This film took several years to be made and director Derek Cianfrance wrote over sixty drafts for it, but decided to scrap them all right before shooting and let the actors improvise their scenes. Michelle Williams and Ryan Gosling had been attached to the project for 7 and 5 years respectively, so they had an idea of the story. They filmed the first part of the movie chronologically, when the main characters meet each other, and then Williams and Gosling spent a month living together before the filming resumed. Cianfrance wanted to wait six more years for this but producers refused. The result is an extremely powerful movie about falling in and out of love.

[embedyt]http://www.youtube.com/watch?v=VNZgUM542VI[/embedyt]


COHERENCE (2013)

Coherence

My love story with this incredible micro-budget film can’t be summarized in only a few lines. It’s in my Top 3 favorite movies of all time, and if you haven’t seen it… well, I’m disappointed. If you like sci-fi and subtlety brilliant filmmaking, check it out without knowing anything about it. No trailer, no nothing.

I didn’t know this the first two times I saw it, but the movie was shot in a way in which only one of the actors (because he was the “co-writer”) and the director, James Ward Byrkit, knew where they wanted it to go. They fed the actors some small directions and clues, and the rest was all for them to develop. Mind-blowing.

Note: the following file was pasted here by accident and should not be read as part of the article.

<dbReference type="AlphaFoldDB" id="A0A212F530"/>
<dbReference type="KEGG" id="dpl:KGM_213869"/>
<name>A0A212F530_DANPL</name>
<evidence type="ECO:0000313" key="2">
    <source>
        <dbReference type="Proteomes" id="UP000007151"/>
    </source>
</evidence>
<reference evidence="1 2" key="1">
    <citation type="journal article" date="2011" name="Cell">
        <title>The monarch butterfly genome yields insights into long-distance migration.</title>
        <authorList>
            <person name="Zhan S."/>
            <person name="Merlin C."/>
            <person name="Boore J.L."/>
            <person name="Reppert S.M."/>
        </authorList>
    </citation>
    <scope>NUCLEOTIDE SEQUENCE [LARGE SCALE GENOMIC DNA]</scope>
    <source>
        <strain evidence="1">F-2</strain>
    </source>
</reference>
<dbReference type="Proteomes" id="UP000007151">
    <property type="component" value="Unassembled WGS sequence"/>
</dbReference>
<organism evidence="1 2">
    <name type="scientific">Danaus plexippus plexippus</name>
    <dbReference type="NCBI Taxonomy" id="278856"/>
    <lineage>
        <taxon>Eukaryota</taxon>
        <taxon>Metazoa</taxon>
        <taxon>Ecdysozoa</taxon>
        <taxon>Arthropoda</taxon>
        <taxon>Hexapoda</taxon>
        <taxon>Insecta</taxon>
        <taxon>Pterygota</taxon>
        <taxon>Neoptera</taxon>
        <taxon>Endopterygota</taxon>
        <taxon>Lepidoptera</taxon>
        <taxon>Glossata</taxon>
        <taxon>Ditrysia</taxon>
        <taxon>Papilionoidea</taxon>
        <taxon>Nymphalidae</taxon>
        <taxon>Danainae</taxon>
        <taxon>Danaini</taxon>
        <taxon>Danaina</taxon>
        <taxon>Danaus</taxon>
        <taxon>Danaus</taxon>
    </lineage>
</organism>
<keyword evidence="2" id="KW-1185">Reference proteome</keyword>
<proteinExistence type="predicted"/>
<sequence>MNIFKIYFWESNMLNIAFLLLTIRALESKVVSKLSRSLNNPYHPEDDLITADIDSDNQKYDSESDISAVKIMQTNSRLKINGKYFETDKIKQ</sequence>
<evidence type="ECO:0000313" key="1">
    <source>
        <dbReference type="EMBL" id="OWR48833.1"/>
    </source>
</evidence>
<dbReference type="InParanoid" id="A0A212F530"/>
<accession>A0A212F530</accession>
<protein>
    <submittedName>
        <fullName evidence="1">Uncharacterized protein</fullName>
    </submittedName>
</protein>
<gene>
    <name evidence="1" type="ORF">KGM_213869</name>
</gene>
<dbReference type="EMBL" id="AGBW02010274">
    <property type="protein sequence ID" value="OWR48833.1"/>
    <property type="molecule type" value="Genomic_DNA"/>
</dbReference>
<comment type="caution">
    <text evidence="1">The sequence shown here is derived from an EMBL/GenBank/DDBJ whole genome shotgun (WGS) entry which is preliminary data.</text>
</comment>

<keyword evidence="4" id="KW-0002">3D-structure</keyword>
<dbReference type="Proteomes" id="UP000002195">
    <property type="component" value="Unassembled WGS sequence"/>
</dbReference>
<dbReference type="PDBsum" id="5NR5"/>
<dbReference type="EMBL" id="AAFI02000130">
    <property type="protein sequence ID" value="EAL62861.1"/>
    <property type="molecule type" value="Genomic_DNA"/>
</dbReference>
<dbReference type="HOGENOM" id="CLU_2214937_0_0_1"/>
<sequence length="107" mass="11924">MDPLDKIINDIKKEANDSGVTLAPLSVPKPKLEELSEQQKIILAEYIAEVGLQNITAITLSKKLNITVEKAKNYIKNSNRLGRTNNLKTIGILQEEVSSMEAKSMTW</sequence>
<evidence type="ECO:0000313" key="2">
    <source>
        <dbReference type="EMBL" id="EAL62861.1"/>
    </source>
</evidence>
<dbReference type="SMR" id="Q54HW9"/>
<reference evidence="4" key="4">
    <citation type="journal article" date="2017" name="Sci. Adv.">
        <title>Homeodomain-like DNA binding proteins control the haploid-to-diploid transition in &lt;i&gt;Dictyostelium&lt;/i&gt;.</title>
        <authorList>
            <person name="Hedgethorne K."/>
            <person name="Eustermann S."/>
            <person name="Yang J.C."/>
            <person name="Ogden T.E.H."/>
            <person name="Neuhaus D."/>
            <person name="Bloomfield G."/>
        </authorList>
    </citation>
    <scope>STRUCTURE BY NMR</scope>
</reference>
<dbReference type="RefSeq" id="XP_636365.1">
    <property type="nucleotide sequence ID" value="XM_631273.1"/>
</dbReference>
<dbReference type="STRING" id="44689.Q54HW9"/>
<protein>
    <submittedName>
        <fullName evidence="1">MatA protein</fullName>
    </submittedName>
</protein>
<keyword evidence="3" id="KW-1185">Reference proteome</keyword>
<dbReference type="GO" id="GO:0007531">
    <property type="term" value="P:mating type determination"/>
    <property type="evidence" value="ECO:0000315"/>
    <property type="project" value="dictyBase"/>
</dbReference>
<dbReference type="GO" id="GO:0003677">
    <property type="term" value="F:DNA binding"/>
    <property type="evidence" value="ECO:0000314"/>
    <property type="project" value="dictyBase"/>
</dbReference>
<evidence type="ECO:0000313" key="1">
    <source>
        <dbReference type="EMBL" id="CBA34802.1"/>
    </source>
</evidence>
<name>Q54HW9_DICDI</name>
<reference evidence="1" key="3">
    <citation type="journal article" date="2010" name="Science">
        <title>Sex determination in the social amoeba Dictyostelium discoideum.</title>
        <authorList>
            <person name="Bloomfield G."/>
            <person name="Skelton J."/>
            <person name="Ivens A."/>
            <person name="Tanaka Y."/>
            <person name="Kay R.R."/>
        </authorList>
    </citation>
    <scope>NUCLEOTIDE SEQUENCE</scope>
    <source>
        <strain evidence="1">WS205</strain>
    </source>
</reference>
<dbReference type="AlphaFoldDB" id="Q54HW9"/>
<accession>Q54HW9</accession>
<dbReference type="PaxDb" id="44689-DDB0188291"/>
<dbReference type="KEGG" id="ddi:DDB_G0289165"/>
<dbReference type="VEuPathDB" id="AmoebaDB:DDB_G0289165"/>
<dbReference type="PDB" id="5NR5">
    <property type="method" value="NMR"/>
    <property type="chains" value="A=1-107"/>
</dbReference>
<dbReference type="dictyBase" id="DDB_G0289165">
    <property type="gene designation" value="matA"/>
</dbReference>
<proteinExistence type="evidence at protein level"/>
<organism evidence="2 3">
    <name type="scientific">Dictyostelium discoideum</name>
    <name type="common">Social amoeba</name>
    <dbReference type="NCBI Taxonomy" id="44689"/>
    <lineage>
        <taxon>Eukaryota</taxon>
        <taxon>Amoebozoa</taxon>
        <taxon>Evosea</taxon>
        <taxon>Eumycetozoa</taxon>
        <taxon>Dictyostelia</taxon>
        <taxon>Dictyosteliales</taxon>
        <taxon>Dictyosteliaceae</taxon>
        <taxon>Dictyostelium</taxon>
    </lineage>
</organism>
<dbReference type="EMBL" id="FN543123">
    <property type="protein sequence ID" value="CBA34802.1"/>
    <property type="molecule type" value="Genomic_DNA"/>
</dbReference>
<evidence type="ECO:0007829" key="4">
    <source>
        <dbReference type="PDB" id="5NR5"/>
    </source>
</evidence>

[embedyt]http://www.youtube.com/watch?v=TJ0X9zaMjeo[/embedyt]
Ward Byrkit is also credited as one of the creators of the story for the Gore Verbinski’s first animated feature, Rango (2011).


BONUS: AMERICAN HUSTLE (2013)

What I’ve come to learn from my research about improvised films is that the only way they can work is when, apart from the right actors, you have a somewhat solid story you want to tell… with a defined plot.
I thought American Hustle was the most overrated movie in 2013. There, I said it. At some point David O. Russell had a script and a good idea for this. When he gave the actors some free rein the project took a turn, but Russell stated that he cared more about the characters than the plot. That’s why his film turned out to be the mess that it was, but it was an improvised movie nonetheless, so it could have made my list.

BONUS #2: VERA DRAKE (2006)

I can admit to not having seen this movie, but I remember it being nominated for several Academy Awards. Truth be told, director Mike Leigh is known for utilizing improvisation in his films, drawing dialogue from conversations with the actors during pre-production, for example. He actually won the Oscar for Best Original Screenplay in 2005 with Vera Drake, and he admitted to having sent a script for the Academy, but “actually the screenplay that was nominated doesn’t exist. The film is the screenplay.”

BONUS #3: SHADOWS (1959)

This was John Cassavetes’ debut feature film. He’s been named the pioneer of American independent film because he directed and wrote a dozen movies that were partially self-financed, and he was also the first to use improvisation.
At the end credits of Shadows you can read: “The film you have just seen was an improvisation.”

What do you think of this style of filmmaking? Have I missed any entirely improvised films?

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Elisabeth S. Contreras
Film enthusiast and sharer of words. Don't underestimate a woman with an opinion.